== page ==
R.L. Drake Why Use Fans on Drake Gear
Submitted by Gerald LeMay - W1ID gerald_lemay@ti.com

     Why do we put cooling fans on our Drakes? We do it to extend the life span of our final tubes. Of course it's always better to run your equipment at cooler temperatures but other than the reason just stated, forced air cooling would not be necessary.

     A sweep tube glass envelope is rated for lower temperatures than real transmitting tubes. The maximum temperature a sweep tube glass envelope can take is in the vicinity of 220 to 240 degrees C. Transmitting tubes have "relatively" higher-rated glass temperatures somewhere over 300 degrees C. Plate temperatures could be twice that or more and that heat gets radiated through the vacuum onto the glass envelope.

     Real transmitting tubes generally use a better grade of materials for the internal elements that can withstand much more heat without permanent damage. With repeated misuse and abuse, the glass to metal seals around the pins of the tubes and plate cap leak air molecules into the vacuum of the envelope.

     Over time the tube become gassy. Another problem occurs when the tube elements themselves become softer and sag due to excessive heat during excessively long duty cycles. They may not return to their original geometry when cooled and this will affect interelectrode capacitance and may cause other internal electrical problems leading to catastrophic failure.

     If you ever take too long tuning up you probably heard a muted "ding-ding-ding" noise coming from the finals. The different types of materials in the tube have different rates of expansion when heated. Even in fresh sweep tubes, interelectrode capacitance is a problem and affects power output on 10 meters. No wonder "soft" 6JB6's don't put out nearly as much power on 10 meters compared to 80 meters over time.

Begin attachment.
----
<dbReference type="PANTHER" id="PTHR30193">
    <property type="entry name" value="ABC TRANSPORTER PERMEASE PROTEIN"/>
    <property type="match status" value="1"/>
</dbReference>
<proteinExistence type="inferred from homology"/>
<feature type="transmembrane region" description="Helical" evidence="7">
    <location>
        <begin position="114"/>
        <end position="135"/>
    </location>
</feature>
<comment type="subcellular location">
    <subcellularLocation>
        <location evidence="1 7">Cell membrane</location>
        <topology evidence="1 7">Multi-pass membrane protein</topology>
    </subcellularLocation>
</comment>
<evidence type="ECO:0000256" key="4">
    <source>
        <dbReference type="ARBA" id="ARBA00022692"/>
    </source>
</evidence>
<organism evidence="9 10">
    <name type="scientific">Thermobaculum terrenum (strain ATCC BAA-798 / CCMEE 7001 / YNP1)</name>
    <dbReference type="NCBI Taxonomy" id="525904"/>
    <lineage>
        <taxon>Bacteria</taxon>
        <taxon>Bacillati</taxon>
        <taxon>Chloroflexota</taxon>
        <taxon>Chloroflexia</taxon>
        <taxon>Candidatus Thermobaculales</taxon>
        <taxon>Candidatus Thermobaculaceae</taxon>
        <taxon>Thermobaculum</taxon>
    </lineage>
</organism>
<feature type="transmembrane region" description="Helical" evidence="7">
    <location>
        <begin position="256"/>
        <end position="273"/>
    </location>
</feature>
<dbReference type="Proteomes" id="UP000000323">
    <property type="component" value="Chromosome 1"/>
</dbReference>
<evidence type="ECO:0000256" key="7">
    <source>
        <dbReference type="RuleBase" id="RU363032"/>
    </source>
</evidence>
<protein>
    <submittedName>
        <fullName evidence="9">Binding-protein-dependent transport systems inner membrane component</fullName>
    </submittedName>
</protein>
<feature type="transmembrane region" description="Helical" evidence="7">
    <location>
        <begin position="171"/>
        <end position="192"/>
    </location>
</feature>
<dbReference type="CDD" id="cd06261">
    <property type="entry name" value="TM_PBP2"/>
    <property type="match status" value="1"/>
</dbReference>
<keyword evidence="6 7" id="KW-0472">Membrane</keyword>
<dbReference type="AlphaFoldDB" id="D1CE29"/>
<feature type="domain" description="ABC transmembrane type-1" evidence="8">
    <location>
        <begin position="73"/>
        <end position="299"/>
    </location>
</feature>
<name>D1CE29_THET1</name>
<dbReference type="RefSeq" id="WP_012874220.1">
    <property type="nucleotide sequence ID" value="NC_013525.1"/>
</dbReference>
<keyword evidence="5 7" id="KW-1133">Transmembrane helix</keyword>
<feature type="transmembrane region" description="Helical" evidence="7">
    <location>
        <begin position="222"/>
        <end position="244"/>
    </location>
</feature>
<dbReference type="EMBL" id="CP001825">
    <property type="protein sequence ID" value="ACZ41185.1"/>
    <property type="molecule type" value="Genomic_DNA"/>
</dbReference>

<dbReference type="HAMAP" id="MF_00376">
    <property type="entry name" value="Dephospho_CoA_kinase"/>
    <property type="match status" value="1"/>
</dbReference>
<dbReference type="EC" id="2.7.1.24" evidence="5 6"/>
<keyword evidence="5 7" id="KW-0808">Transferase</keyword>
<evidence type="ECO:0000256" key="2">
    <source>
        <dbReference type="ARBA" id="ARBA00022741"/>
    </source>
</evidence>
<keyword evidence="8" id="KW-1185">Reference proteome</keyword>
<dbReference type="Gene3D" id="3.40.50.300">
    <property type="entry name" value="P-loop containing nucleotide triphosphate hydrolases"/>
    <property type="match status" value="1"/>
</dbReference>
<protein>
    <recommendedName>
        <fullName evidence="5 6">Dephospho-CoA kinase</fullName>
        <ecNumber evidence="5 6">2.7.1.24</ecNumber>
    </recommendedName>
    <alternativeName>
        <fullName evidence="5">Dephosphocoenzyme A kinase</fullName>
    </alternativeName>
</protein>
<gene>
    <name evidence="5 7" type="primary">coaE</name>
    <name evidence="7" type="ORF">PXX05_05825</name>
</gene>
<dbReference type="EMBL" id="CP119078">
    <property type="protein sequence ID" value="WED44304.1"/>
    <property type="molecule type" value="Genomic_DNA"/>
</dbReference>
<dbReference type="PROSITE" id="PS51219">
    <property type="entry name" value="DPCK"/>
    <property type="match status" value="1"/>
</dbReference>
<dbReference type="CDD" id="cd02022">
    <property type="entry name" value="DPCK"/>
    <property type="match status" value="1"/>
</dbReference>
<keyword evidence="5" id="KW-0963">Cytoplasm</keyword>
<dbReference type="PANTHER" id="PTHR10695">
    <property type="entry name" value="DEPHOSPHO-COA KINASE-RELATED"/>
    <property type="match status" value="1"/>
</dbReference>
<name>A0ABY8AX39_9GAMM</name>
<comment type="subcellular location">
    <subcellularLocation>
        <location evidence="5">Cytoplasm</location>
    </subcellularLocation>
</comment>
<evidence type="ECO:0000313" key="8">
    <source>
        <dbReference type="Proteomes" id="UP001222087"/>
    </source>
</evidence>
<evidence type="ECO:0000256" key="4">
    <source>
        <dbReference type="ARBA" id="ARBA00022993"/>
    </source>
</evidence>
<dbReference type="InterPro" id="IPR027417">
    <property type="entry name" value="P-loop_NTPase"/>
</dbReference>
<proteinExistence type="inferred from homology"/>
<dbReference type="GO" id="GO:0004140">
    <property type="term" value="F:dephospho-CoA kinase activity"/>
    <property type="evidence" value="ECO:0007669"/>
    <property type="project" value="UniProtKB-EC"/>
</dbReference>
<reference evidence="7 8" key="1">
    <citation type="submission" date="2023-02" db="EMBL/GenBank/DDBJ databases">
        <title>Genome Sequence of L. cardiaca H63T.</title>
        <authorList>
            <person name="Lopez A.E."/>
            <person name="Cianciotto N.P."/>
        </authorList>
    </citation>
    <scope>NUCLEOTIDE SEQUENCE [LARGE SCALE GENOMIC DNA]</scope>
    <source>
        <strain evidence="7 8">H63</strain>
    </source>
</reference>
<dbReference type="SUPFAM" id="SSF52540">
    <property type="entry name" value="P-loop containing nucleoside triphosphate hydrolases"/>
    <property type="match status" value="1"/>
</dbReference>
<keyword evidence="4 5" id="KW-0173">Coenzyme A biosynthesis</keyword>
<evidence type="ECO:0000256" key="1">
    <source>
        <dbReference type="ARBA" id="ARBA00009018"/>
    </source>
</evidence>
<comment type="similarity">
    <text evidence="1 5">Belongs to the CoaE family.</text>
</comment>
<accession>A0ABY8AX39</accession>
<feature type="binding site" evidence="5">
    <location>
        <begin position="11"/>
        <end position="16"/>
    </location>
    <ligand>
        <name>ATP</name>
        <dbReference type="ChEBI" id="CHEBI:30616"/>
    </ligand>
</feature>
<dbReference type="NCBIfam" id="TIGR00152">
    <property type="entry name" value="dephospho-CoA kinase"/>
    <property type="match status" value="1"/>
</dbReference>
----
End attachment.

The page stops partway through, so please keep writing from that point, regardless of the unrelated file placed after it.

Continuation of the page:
And no wonder also that when a seller is unloading an old Drake they very often state" I've tested it on 80 meters and it puts out full power". What you really need to ask is "but what does it do on 10 meters?". A sure sign you have soft finals is when you have let's say 100 watts out on 80 meters and let's say 50 watts on 10, all other things being equal, AND the power keeps dropping noticeably as you key down.

     In extreme cases, sweep tube envelopes melt or "suck in" and/or tube elements short and/or burn out. This could happen in a moment of inattention or carelessness. Sweep tubes don't tolerate prolonged and excessive overload conditions like real transmitting tubes. Permanent damage can occur due to excessive key down time in CW, TUNE, or RTTY modes or excessive duty cycle related to using certain forms of speech processing such as speech clippers on SSB.

     Another thing to consider is that sweep tubes were never rated for RF service. They were designed to be used in television circuits. Someone must have "guessed" through experimentation and/or interpolated the amount of INTERMITTENT power input a particular tube type could take without significantly shortening tube life expectancy. In other words, there were no specs provided by the tube manufacturers for transmitting purposes and the selected tube was more a matter of economics than performance. The only manufacturer I know of who ever made an attempt at specifying sweep tubes for RF transmitting service was Sylvania and they only specified 500 volts on the plate, not 650 volts used in Drake equipment.

     Some Swan rigs even had well in excess of 800 volts on the plates inside a compact enclosure and of course, no cooling fan. They also used electrolytics rated for 700 volts total where 900 was present but we won't get into that. Sylvania's data used to be available in the old ARRL handbooks and I believe it was also reproduced in QST. I wasn't at Drake but I suspect the fact that Sylvania had specs available and the other manufacturers didn't may have been a factor in selecting Sylvania brand.

     Another factor may have been product consistency in both quality and characteristics at the Sylvania factory. There were many other brands available at that time and some of it was rebranded. I remember trying to use Raytheon 6JB6's instead of RCA, GE, or Sylvania. They just didn't work in my TR-4. They worked in my color TV.

     Also taken into account was power versus cost. The designers knew at some time or other, with repeated temporary overload and without forced air cooling, the finals would need replacement but that wasn't a big deal. Sweep tubes were cheap and plentiful.

     Finally, the bottom line is that 6JB6A's will perform as well and nearly as long as 6146's in transmitting service, provided you take their temperature and duty cycle limitations into consideration.


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